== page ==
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Bangladesh - Air Force Modernization

The Forces Goal Vision 2030 is intended to enable the Bangladesh Air Force to be one of the most advanced outfits in the region, and to effectively provide a deterrent against the threats posed by neighboring countries. Air Marshal Shah Mohammad Ziaur Rahman, the Chief of Air Staff of the Bangladesh Air Force, discussed the BAF modernization program at the Defense IQ 2011 International Fighter Aircraft Conference in London.

The long-term procurement program includes plans to eventually introduce 20-32 4+ generation fighter aircraft. At that time, the aircraft being evaluated were primarily the Mig-29CMT and Lockheed Martin F-16. The Sukhoi Su-30 and SAAB JAS-39 Gripen were also under consideration. The timeframe for deli every was 10-15 years, that is, sometime between 2020 and 2025. It is not clear whether this program assumes that any of these aircraft will still be in production, or whether acquisition of used is contemplated.

It appeared that the Government of Bangladesh earmarked 2016-2017 for finalizing the much-awaited modernization programs for the armed forces. The Bangladesh Air Force would see the procurement of multi-role fighter aircraft and enhancements to its integrated air defence system.

As of mid-1988, the air force inventory included three squadrons of combat aircraft, some of which were probably unserviceable. These squadrons included vintage MiG-21 interceptors supplied by the Soviet Union during the Mujib period. In 1978 China supplied fifteen F-6s (the Chinese version of the Soviet MiG-19) and sixteen A-5s in 1986. The Chinese-supplied fighter inventory in early 1988 totaled two squadrons, or about thirty A-5s and F-6s. Transport aircraft included one An-26 squadron supplied by the Soviets. Helicopters, used in disaster relief and troop transport operations, included thirteen American-made Bell 212s (twin-engine Hueys) and eleven Soviet-supplied Mi-8s.

The AL government in 1996-2001 purchased eight MiG-29 fighters for the air force. On coming to power in 2001, the BNP-led four-party government brought charges against Hasina and others for corruption in that purchase. In 2007 Chengdu Aircraft Industrial Group supplied to Bangladesh 12 F-7BG and 4 FT-7BG two-seater fighters.

In August 2009 Bangladesh Air Force completed plans to urgently purchase one squadron of fighter trainer aircraft and simulators for fighter planes and helicopters, and set up overhauling plants for the existing F-7 fighter planes and MI series helicopters. It had prepared long-term plans for other major defence purchases by 2021 and beyond to modernize the force. It also was seeking either 10 percent increase in budgetary allocation or special allocation for the next 10 years to achieve the target.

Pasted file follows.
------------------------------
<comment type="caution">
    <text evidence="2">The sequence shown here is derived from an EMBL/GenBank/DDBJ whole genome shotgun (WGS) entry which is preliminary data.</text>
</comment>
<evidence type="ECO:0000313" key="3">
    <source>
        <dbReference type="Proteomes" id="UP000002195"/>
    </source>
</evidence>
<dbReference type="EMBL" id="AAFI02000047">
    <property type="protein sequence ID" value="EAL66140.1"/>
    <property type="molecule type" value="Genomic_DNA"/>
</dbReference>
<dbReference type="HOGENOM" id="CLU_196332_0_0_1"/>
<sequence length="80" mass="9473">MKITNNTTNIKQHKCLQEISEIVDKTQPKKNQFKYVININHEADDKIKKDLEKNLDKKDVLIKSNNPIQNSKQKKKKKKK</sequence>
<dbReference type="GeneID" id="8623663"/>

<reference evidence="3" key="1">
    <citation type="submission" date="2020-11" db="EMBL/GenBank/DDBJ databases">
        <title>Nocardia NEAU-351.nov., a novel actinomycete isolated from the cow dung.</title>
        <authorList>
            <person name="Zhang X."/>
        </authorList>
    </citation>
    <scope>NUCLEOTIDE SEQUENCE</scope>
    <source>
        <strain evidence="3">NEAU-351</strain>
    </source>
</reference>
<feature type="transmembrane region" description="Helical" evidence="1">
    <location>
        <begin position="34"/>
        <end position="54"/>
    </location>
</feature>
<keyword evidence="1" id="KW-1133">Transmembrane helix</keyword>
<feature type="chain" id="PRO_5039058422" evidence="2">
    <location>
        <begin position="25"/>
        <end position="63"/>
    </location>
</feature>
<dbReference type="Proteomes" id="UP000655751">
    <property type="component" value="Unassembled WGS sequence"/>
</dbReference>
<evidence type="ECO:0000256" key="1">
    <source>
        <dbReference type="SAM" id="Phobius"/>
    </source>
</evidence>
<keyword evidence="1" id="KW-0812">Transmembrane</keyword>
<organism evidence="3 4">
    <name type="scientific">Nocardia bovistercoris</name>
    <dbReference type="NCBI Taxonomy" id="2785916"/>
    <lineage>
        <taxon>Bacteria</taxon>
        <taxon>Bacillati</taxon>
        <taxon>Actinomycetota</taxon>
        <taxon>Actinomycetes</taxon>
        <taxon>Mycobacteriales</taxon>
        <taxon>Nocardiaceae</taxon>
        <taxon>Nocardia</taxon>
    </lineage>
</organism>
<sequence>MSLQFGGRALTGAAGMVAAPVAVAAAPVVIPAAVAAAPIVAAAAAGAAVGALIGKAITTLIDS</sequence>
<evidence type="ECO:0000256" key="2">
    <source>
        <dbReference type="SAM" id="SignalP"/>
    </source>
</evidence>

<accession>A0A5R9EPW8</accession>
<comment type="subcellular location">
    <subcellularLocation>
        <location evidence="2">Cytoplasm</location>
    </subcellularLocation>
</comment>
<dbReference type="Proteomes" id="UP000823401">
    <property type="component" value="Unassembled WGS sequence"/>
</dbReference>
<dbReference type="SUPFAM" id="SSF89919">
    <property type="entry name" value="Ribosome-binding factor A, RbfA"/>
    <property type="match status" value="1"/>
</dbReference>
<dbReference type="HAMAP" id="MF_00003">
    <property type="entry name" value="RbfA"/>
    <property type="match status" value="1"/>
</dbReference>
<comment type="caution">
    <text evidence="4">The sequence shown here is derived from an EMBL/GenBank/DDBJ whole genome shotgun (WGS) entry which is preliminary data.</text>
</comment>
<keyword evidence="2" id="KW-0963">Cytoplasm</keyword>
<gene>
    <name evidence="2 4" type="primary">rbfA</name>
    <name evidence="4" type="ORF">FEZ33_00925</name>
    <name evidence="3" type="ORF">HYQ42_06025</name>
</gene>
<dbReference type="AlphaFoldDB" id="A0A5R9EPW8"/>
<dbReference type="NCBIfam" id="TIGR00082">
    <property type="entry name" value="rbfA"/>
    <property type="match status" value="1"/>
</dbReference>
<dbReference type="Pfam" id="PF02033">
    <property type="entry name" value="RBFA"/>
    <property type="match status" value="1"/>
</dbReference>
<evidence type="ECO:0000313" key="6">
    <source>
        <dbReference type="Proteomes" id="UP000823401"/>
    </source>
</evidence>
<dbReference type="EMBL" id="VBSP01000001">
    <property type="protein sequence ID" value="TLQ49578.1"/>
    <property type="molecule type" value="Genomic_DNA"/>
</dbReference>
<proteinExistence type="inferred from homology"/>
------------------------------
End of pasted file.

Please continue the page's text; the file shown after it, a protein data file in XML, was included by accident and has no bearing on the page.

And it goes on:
The report which describes the problems the air force is facing and suggests ways to overcome them, was placed before the parliamentary standing committee on defence ministry on 14 July 009 for discussion. The plans included purchasing of air defence radars and surface-to-air missile systems to protect important establishments of the force, replacement of A-5, FT-5 and F-7 fighter planes and induction of aircraft for airborne early warning, a system used for directing fighters to targets and counter attacks.

The air force was also seeking to turn Coxs Bazar into an advanced base to increase the forces operational capability, approval of an organogram of the Kurmitola base, increase in healthcare facility for the force members and proper steps regarding their salaries and allowances. The air force suggested that the purchases be completed in phases by 2021. After 2021, it wants to begin purchasing aircraft in phases to form three air defence squadrons. An air force squadron typically consists of three or four air units, with a total of 12 to 24 aircraft, depending on the type of aircraft and the air force.

The Air Force said the budgetary allocation for the air force has been decreased in the last two financial years. The allocation was increased to 20.90 percent of the total defence budget in FY 2005-06 from 18.56 percent in 2004-05. In FY 2006-07, the air force was given 20.97 percent of the total defence budget. But the allocation was decreased to 15.57 percent in FY 2007-08 and 15.11 percent in FY 2008-09. In the report, the air force demanded either 25 percent of the total defence budget or a special allocation in the next 10 years.

Most of the budgetary allocation is spent for maintenance, salaries and allowances, supplies and services and installments of previous purchases. Only 4-6 percent of it is spent for major purchases, the report says. In defence of purchasing new equipment, the report said it was facing tremendous difficulties in playing due role with the aged aircraft.

As of 2009, the force has over 160 planesfighter, transport and training aircraftand helicopters, of which 70 percent are aged over 20 years and 18 percent inducted in the last 10 years. The July 2009 report said the air force had planned to set up overhauling plants for the existing F-7 fighter planes and MI helicopters. If two plants are set up in the country, two to three F-7 aircraft and three to four MI choppers could be overhauled each year and will not require sending abroad. The air force had so far overhauled Bell helicopters 65 times and PT-6 planes 76 times at its own maintenance unit. In the two years 2008-2009, five fighter aircraft were overhauled in the country with the help of foreign consultants.